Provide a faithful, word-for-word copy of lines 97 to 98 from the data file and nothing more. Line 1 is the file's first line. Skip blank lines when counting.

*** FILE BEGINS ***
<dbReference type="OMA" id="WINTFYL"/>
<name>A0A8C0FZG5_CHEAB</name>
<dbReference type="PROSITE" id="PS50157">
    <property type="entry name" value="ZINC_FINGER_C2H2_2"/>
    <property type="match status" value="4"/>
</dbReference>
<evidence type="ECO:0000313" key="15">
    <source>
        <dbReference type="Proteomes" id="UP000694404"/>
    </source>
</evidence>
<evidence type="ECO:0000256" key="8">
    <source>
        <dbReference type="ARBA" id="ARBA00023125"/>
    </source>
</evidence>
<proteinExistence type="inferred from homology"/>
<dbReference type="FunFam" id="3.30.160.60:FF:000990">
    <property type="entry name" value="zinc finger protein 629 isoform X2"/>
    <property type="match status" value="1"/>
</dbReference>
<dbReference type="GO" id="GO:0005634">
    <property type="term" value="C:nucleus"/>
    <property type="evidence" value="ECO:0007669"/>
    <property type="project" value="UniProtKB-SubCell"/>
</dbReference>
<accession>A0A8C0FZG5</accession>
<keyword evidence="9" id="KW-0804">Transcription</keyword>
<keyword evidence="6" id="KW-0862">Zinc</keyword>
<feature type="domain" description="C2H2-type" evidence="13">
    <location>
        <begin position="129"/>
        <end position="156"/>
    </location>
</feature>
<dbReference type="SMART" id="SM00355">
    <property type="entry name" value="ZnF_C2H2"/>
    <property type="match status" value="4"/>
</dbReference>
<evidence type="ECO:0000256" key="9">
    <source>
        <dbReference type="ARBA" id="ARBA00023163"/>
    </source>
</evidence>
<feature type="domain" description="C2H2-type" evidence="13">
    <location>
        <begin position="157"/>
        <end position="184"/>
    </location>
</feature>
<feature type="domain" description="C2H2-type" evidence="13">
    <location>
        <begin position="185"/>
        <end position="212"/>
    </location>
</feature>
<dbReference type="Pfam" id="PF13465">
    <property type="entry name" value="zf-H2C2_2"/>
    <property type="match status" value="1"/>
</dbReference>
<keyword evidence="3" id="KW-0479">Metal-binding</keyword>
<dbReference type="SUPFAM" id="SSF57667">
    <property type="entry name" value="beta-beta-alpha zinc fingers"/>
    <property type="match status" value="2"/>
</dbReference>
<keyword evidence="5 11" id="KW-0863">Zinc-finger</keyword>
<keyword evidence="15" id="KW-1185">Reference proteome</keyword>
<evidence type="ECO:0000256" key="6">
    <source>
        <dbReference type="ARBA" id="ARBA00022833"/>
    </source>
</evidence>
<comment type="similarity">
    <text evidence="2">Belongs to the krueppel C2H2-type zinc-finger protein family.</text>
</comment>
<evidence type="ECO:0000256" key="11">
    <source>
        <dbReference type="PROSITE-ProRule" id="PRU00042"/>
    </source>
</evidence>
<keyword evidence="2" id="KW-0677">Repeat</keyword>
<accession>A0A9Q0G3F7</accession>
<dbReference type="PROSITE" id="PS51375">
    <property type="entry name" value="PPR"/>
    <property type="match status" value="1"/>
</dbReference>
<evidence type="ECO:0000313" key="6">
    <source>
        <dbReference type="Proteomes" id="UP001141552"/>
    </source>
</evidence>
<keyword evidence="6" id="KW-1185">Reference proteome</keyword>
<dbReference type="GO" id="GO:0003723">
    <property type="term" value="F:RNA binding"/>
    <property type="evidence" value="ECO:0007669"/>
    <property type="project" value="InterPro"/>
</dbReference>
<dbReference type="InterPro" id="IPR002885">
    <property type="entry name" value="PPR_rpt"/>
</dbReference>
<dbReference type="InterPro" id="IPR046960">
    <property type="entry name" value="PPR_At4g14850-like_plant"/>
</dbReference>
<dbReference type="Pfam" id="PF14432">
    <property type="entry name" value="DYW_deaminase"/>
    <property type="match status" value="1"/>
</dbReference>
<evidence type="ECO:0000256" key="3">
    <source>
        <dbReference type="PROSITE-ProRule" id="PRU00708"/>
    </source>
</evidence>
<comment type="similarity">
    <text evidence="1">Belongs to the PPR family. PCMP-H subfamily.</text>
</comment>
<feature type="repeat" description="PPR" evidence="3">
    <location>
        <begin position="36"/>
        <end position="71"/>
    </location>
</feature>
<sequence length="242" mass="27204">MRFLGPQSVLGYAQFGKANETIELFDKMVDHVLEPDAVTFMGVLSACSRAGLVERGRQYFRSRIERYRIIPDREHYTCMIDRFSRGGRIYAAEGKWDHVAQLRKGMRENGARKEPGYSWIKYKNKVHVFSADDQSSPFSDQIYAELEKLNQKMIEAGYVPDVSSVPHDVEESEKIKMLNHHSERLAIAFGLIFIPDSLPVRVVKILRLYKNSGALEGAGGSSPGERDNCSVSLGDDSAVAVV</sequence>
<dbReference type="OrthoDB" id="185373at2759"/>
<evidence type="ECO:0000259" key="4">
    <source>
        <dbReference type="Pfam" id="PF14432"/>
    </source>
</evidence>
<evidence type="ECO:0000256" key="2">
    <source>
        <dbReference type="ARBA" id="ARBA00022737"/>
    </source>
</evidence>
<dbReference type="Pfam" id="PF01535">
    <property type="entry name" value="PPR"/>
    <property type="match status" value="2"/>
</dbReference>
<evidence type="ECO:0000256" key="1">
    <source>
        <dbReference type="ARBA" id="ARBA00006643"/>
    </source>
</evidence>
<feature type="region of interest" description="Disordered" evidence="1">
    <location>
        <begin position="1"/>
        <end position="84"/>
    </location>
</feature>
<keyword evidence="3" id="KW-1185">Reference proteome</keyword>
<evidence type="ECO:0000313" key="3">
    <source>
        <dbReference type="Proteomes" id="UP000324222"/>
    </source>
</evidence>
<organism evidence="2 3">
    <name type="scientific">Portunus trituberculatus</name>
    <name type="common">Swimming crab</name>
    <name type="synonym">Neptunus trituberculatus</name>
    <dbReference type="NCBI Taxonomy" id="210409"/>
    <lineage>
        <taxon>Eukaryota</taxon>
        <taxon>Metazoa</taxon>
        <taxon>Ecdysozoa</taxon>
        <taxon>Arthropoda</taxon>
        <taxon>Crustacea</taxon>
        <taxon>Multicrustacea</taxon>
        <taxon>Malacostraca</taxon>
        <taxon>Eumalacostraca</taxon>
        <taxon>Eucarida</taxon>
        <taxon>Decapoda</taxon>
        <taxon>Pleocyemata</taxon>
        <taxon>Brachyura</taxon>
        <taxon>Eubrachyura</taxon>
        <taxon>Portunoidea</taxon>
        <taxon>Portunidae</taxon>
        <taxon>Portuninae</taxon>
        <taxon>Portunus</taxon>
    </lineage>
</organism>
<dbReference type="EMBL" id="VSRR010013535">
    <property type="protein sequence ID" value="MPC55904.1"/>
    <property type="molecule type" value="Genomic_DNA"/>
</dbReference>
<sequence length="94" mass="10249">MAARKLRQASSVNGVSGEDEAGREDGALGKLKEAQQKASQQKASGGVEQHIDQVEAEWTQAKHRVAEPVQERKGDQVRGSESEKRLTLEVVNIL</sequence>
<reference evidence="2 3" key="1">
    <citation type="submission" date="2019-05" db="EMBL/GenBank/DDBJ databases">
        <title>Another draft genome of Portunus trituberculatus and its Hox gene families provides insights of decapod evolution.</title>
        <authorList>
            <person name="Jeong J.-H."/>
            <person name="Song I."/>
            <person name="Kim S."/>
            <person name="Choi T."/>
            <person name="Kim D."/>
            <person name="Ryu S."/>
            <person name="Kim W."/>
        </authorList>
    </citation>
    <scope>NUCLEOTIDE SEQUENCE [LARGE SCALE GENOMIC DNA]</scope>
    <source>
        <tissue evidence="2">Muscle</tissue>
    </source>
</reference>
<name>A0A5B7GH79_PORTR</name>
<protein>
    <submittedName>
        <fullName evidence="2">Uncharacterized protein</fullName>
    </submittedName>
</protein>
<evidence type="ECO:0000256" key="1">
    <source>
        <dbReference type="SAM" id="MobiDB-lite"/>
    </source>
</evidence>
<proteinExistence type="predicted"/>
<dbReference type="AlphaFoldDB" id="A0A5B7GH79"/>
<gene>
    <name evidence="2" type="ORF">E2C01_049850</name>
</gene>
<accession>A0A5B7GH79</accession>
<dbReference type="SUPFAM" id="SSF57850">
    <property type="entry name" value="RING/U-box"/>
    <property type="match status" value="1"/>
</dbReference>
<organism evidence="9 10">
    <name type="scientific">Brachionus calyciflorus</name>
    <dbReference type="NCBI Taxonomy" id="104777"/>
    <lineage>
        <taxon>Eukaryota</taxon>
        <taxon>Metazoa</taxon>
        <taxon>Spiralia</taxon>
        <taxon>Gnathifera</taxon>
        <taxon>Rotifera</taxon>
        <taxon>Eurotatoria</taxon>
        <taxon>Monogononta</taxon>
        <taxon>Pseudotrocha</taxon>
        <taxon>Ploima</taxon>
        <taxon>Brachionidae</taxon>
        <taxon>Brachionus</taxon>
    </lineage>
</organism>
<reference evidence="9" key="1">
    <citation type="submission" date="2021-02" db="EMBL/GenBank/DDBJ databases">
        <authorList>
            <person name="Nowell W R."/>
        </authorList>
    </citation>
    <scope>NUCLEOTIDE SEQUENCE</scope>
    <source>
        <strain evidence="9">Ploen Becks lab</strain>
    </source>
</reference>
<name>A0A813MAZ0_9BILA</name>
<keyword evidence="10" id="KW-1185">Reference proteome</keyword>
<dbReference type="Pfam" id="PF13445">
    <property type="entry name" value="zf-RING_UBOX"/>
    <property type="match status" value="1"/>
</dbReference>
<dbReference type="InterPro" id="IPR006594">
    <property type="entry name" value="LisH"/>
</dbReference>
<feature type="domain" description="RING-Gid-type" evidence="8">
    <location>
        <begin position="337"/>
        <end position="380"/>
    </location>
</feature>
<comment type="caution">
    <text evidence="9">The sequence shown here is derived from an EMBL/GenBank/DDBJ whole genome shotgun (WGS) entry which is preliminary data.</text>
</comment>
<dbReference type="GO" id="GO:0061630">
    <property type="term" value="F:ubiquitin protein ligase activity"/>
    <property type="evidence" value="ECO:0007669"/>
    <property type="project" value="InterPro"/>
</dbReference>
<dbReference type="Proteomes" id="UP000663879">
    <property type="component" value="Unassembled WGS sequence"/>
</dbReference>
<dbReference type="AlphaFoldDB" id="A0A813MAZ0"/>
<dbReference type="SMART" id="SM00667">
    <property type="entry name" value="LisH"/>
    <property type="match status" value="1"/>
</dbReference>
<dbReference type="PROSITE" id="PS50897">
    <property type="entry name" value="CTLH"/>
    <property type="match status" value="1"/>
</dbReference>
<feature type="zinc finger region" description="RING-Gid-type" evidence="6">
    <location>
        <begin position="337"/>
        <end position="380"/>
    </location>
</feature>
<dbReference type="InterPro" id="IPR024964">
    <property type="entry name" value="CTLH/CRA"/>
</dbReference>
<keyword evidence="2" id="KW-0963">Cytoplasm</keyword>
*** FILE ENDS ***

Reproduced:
</dbReference>
<dbReference type="InterPro" id="IPR002885">